NewsREEL 2015


NewsREEL 2015 continued in the spirit of its predecessor challenging participants to find the best news recommendation algorithms. Unlike other campaigns, participants received not only a comprehensive data set but could additionally access an actual news recommender systems. We thereby bridged the gap between academic and industrial evaluation paradigms. A re-newed version of the plista data set provided similar data structures yet conveyed a more recent as well as more comprehensive snapshot of interactions on various news portals. Additionally, we provided a framework capable of re-iterating recorded interactions. Thereby, participants could compare algorithms in a fashion similar to the actual use case. An overview of the tasks is given below, a more detailed description of NewsREEL 2015 can be found in the proceedings of CLEF 2015. The performance results were presented during a half day workshop in Toulouse. An overview of the submissions of participating teams is provided in the working notes of CLEF 2015.

Task description

  • Task 1: Benchmarking News Recommendation in a Living Lab. Participants gained access to an operating news recommendation service via the Open Recommendation Platform (ORP). Having deployed a recommender systems, participants received recommendation requests from various publishers. These news portals subsequently displayed recommended news articles on their websites. ORP keeps track of users reactions in terms of clicks. In addition, participants received a stream of data informing about newly added or altered news articles and interactions between visitors and publishers. We challenged participants to achieve the highest click-through-rate (CTR). This rate relates the number of clicks on recommendations with the number of requests. Participants had to keep function aspects such as response time in mind. Failed requests reduce the CTR.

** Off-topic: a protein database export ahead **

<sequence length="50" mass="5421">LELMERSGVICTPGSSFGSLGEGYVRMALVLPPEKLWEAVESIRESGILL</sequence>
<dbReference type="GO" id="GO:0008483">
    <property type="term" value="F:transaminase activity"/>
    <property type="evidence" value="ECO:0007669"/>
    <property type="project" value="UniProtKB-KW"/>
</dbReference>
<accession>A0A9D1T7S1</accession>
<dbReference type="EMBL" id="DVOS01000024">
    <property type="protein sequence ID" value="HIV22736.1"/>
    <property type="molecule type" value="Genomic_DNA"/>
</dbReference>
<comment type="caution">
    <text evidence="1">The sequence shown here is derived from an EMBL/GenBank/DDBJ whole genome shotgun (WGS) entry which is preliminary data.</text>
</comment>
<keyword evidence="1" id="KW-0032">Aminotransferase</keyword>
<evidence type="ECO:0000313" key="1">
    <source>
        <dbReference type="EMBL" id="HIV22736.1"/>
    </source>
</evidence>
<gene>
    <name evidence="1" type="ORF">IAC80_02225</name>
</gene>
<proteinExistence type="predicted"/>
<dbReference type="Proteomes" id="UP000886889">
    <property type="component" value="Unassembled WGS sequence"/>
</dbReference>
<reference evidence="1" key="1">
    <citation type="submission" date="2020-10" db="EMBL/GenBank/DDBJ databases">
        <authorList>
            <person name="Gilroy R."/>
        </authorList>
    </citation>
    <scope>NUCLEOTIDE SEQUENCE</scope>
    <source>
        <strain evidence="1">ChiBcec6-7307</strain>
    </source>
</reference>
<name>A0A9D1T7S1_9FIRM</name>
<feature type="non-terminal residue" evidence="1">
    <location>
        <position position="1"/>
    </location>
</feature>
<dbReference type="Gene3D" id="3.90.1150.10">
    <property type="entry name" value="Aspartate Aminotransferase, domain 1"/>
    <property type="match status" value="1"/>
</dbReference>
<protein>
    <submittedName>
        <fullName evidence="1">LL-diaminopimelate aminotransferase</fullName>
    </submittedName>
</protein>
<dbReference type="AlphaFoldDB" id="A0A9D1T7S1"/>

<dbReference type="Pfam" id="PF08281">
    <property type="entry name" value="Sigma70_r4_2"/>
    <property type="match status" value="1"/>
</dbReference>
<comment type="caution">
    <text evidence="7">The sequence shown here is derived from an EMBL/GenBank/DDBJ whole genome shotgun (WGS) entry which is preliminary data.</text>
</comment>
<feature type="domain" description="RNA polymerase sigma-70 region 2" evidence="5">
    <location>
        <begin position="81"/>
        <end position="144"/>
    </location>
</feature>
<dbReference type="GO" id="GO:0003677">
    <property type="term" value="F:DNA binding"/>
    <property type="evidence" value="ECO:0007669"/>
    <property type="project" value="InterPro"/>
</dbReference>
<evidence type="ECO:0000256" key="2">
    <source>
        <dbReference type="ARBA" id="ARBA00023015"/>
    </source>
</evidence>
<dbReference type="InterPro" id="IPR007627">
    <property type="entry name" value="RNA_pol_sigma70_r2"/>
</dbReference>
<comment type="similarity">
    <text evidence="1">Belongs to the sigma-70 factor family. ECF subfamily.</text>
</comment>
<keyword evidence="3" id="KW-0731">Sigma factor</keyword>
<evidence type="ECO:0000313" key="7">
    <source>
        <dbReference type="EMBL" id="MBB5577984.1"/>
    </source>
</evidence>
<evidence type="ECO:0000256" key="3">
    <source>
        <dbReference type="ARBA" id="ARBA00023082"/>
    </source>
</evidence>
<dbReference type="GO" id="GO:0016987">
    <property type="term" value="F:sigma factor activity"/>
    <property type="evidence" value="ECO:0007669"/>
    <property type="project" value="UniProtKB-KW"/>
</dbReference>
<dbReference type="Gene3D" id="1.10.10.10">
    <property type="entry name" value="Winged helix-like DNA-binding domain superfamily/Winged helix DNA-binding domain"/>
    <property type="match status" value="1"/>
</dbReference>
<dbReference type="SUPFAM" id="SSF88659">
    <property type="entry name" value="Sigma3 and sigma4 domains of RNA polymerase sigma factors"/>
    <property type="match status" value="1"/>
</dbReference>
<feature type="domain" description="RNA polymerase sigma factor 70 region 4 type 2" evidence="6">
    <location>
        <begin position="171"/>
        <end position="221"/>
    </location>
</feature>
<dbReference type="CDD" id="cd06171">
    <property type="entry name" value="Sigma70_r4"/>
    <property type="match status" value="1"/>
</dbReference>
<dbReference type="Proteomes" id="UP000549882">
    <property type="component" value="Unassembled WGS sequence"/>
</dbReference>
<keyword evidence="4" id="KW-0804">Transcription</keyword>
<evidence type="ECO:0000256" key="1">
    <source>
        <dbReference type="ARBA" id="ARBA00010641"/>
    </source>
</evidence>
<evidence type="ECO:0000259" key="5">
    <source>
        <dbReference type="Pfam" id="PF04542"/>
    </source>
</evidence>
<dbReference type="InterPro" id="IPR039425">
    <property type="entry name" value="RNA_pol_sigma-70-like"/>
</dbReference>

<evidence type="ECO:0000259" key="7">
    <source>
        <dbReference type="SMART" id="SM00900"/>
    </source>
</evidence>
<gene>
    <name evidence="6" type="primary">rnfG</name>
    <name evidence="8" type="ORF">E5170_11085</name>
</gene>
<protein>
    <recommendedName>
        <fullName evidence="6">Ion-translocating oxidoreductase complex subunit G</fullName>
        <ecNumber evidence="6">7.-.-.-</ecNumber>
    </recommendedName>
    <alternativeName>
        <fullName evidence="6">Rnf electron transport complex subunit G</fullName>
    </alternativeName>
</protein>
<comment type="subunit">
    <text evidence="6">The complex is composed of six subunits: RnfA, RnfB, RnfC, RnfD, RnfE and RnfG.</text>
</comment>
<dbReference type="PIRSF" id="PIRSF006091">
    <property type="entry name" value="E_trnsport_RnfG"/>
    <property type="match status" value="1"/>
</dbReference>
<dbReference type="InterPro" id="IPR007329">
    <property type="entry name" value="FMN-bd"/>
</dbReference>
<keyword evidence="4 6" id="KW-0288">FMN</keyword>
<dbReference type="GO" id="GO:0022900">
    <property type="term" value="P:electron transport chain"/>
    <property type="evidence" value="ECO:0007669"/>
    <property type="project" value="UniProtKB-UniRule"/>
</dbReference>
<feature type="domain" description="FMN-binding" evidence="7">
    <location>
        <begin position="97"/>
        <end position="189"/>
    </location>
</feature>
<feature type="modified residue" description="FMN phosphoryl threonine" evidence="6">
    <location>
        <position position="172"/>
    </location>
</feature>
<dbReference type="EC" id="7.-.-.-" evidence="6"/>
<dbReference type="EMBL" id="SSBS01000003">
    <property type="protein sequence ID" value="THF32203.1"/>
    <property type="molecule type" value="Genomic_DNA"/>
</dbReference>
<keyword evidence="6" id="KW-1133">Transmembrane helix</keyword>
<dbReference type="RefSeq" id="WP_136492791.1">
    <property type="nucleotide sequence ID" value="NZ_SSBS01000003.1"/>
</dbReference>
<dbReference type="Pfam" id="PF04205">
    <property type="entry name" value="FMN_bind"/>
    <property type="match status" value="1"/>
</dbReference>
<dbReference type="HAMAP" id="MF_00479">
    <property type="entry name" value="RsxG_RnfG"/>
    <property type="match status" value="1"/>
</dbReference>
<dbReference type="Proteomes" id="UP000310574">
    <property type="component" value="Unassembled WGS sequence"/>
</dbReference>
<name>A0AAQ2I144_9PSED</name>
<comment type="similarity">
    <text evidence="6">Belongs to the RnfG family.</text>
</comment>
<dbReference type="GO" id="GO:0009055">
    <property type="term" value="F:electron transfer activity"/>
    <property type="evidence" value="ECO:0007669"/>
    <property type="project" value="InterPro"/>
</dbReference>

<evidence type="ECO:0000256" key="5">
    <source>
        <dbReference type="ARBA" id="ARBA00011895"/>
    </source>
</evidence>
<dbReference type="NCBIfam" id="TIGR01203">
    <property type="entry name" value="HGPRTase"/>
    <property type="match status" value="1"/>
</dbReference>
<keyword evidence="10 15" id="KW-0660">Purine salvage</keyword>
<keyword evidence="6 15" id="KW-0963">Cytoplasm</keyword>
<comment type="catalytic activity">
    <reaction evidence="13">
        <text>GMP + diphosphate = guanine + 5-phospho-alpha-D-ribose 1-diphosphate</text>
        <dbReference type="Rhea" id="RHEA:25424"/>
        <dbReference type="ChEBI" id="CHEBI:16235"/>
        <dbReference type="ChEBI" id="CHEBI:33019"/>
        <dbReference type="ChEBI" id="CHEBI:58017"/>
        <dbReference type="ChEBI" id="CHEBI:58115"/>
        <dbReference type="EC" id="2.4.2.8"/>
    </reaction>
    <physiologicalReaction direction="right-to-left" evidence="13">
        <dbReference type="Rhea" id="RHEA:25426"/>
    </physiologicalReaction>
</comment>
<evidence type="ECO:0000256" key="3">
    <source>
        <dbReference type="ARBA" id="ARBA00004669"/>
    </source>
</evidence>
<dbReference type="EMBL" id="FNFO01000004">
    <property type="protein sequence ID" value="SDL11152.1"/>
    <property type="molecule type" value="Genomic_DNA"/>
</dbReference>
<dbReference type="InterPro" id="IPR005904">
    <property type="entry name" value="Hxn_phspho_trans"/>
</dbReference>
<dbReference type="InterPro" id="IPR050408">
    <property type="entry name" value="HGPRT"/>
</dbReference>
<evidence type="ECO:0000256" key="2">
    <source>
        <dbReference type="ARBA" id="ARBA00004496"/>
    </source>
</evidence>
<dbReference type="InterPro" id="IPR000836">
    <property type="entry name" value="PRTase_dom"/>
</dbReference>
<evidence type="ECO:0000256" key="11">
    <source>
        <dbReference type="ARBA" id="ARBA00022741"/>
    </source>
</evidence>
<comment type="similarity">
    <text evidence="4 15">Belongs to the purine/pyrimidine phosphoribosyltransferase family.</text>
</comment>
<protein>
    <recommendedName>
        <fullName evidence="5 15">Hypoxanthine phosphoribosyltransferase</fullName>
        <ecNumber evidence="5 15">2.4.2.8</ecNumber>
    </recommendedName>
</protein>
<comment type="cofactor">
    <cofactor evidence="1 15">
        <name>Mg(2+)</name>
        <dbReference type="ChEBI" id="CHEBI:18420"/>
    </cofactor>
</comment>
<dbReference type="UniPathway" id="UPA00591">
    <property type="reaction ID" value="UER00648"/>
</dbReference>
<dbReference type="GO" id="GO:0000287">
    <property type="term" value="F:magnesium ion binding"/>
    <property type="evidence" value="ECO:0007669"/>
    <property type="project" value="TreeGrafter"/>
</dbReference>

• Task 2: Benchmarking News Recommendation in a Simulated Environment. Participants received a comprehensive data set derived from log files recorded by ORP. The logs span from July to August 2014 and include several large-scale news providers. Participants could re-iterate the logs by means of Idomaar. Thereby, they simulated an environment close to the actual use case. Additionally, they were able to compare different recommendation algorithms on identical data. This improved reproducibility and comparability. We measured how well their methods predicted which news articles a visitor would read in the future. Further, we analysed how much resources their methods consumed. This yielded insights on time and space complexity. Thereby, we received a knowledge on how to estimate how well methods could deal with response time restrictions and load peaks.


Forty-two teams registered to participate in NewsREEL 2015. A vast majority of 38 teams signed up for both tasks leaving four teams focusing on individual tasks. As the competition arrived at the decisive stage, we had nine teams competing for the best news recommendations in Task 1. The following figures illustrate individual performances by evaluation time slot.evaluationTF1orp_20150407to13orp55to62

We observed varying strategies. Some participants explored many recommendation algorithms thus spreading their requests across multiple recommenders. Conversely, other participants accumulated more requests for individual recommenders. CTR scattered around 1 per cent.


  • Frank Hopfgartner, University of Glasgow
  • Torben Brodt, plista GmbH
  • Andreas Lommatzsch, TU Berlin
  • Benjamin Kille, TU Berlin
  • Roberto Turrin, Contentwise
  • Jonas Seiler, plista GmbH
  • Balazs Hidasi, Gravity R&D
  • Martha Larson, TU Delft

Steering Committee

  • Paolo Cremonesi, Politecnico de Milano
  • Hideo Joho, University of Tsukuba
  • Joemon M. Jose, University of Glasgow
  • Udo Kruschwitz, University of Essex
  • Jimmy Lin, University of Maryland
  • Vivien Petras, Humboldt University
  • Domonkos Tikk, Gravity R&D and Óbuda University